C.L.C. easiest build

I know they are two different boats but which is the easiest to build a shearwater or a pax?



what do you want?
do you want something to build or something to paddle? Something that’s easy by Xhrs or Y sequences? I built the first Pax20 in 2000 and three Mergansers (same hull as Shearwater). The Shearwater/Mergansers are kayaks, the Pax is an untested experiment that was put into production.

What do you mean by an untested exp…?

I would really like the shearwater to replace my plastic boat.

And the Pax as my H2O Corvette.

But I have never build a boat bigger than a rain gutter rigatta for my kids cub scouts.And I dont want to do the harder one first.


When you do a stitch and glue boat, most of the steps are going to be the same regardless of the model. You glue up your panels, wire the hull together, fillet the seams, glass the hull, then add the deck. Different companies have different approaches, but there are only so many different ways to build the same type of boat.

I think CLC says the Pax is their easiest boat to build, but it looks like the Merganser would be pretty simple too.

Pygmy seems pretty straight forward
I’ve been looking at making a kayak either strip or S&G. I like some of the pygmy designs a bit better (just by looking at the shape)

There is a book out about making S&G Kayaks. The show a CLC Mill Creek, Pygmy Coho, and I can’t recall the third one. (all three on the cover) I thought it was pretty informative, and gave some good insight into the variations, and what to expect.

If someone recalls the name - post it please, I didn’t find it, but I know my local library has a copy, and I know sooner or latter I’ll find it in the discharged/booksale room as I’m the only fool to ever take it out.

Here is the book
you are talking about, Kayaks You Can Build: An Illustrated Guide to Plywood Construction


In S&G boats, I’ve built a CLC Chesapeake 17 and a Pygmy Arctic Tern 14. The Chessie was easier, but a less refined design. The deck on the Tern is what takes some time, with more pieces of wood involved. But that gives you a recessed rear of the coaming and a more rounded deck - worth the time in IMO. The Shearwaters look very similar to the Tern in construction. I really want to demo one - it looks like it might be the replacement for my Aquanaut someday. It would be at least 15 lbs. lighter!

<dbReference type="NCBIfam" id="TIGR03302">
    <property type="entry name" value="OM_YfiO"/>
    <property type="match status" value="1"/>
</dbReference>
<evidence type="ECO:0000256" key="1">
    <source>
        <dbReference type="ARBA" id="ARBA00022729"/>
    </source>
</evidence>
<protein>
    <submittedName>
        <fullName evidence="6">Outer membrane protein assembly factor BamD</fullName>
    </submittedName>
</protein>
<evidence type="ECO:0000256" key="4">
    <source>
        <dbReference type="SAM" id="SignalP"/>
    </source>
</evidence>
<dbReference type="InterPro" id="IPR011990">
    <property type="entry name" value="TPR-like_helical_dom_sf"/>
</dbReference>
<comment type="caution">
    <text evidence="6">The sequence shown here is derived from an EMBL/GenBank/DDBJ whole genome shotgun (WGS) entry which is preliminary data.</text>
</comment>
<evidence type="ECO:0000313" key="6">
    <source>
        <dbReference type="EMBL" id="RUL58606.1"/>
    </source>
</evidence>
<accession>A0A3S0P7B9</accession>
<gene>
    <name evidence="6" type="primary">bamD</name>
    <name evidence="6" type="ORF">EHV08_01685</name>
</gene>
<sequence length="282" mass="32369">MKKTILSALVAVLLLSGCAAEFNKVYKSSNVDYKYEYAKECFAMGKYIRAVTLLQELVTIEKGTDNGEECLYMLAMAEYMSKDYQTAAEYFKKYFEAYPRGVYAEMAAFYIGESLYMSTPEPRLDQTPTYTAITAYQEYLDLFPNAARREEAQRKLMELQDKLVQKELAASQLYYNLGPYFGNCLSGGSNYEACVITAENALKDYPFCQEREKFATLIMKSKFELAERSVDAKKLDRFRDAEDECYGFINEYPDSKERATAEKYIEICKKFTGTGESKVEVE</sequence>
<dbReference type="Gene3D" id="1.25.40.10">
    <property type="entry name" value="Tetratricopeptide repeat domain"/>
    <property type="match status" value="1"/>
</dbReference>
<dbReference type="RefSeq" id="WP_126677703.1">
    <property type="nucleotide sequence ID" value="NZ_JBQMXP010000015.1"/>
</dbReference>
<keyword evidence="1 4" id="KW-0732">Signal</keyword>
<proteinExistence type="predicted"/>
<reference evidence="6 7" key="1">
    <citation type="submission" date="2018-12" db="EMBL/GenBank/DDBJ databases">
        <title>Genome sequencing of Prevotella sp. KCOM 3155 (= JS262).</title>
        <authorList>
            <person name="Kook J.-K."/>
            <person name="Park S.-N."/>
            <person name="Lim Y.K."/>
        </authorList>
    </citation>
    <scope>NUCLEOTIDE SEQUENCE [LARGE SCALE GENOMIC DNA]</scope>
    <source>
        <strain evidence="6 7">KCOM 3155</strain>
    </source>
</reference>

Don’t go for ease of building, go for performance! Rolling a Chessie is a pain in the back - it’s too deep at the rear of the coaming.


You might want to check out:


This is Eric Schade’s website, who designed the Merganser (CLC’s Shearwater). Eric is well known and talented designer/builder. You can also order any of the Mergansers from him.

The Merganser (Shearwater) should provide pretty much everything you are looking for. You might also want to take a look at Eric’s Badairka…which will be faster.

The sng pieces that Eric sends out are beautifully cut/prepared…I put one togehter myself.

If you are not aware…check out ww.kayakforum.com a kayak builder’s heaven…



That’s the one
Good book in my opinion - - but I haven’t built one yet. Hopefully soon though I may go stripper instead.

I mean

– Last Updated: Aug-29-06 2:37 AM EST –

Plumb bows on a four panel hull don't make sense because waterline volume can't develop well above the waterline at the bow like a molded hull, cutting off the ends of a long skinny four panel hull gives you a wave piercing skeg like bow in the Pax 20 and a bow burying hull in the Pax 18. Look at a surfski or racing kayaks plumb bow and look at the Pax,,making a plumb bow with four panels or a "racing kayak" with four panels is like adding nitrous to a moped,,it'll be a damn fast moped but full of compromises.

They can be paddled fast on flat water(so can a used surfski or the old Patuxent 19) but they have no wave handling characteristics compared to the average "fast" kayak or faster surfski. Skegs on kayaks that don't weathercock only makes hard to turn kayaks harder to turn. That should provide a clue something is amiss. Skegs on flat water racing kayaks don't exist, racing rudders do. Racing kayaks have racing rudders,,not adjustable skegs.

for example:" Substantial flare is worked into the stem and stern above the waterline to gain buoyancy for work in waves",,

comment: There is NO flare in the bow of the Pax20. Look at it. What flare there is in the stern will lift the stern and bury the bow. That's only a concern in waves above 8" (inches) because the flat bow piece will be PUSHING water. Get a 1 1/2"x6" triangle and drag it perpendicularly through the water at 6mph and decide if that makes sense as it shoots up a rooster tail in the bow.

for example:"Narrow boats can be a handful when surfing at speed, even for experts, so we have made a retractable skeg standard in the kits."